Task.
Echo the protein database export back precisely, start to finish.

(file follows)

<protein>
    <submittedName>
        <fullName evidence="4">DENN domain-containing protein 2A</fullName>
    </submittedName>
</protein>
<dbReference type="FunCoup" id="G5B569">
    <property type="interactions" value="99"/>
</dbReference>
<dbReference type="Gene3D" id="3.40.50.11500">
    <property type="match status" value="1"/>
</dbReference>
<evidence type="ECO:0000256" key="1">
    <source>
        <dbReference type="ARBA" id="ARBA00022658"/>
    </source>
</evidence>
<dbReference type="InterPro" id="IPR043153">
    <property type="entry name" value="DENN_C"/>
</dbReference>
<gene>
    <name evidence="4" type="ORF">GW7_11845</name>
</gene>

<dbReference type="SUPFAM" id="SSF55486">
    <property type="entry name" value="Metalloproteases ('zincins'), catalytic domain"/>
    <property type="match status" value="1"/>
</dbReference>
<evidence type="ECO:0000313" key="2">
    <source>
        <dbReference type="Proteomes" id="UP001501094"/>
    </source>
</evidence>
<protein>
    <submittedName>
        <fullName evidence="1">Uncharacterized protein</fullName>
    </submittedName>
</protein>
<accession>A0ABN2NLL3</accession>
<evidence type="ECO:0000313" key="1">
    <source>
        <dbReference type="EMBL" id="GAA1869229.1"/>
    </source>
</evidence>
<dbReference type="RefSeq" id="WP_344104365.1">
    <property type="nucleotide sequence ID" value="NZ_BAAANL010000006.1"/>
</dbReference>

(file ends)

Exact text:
<protein>
    <submittedName>
        <fullName evidence="4">DENN domain-containing protein 2A</fullName>
    </submittedName>
</protein>
<dbReference type="FunCoup" id="G5B569">
    <property type="interactions" value="99"/>
</dbReference>
<dbReference type="Gene3D" id="3.40.50.11500">
    <property type="match status" value="1"/>
</dbReference>
<evidence type="ECO:0000256" key="1">
    <source>
        <dbReference type="ARBA" id="ARBA00022658"/>
    </source>
</evidence>
<dbReference type="InterPro" id="IPR043153">
    <property type="entry name" value="DENN_C"/>
</dbReference>
<gene>
    <name evidence="4" type="ORF">GW7_11845</name>
</gene>

<dbReference type="SUPFAM" id="SSF55486">
    <property type="entry name" value="Metalloproteases ('zincins'), catalytic domain"/>
    <property type="match status" value="1"/>
</dbReference>
<evidence type="ECO:0000313" key="2">
    <source>
        <dbReference type="Proteomes" id="UP001501094"/>
    </source>
</evidence>
<protein>
    <submittedName>
        <fullName evidence="1">Uncharacterized protein</fullName>
    </submittedName>
</protein>
<accession>A0ABN2NLL3</accession>
<evidence type="ECO:0000313" key="1">
    <source>
        <dbReference type="EMBL" id="GAA1869229.1"/>
    </source>
</evidence>
<dbReference type="RefSeq" id="WP_344104365.1">
    <property type="nucleotide sequence ID" value="NZ_BAAANL010000006.1"/>
</dbReference>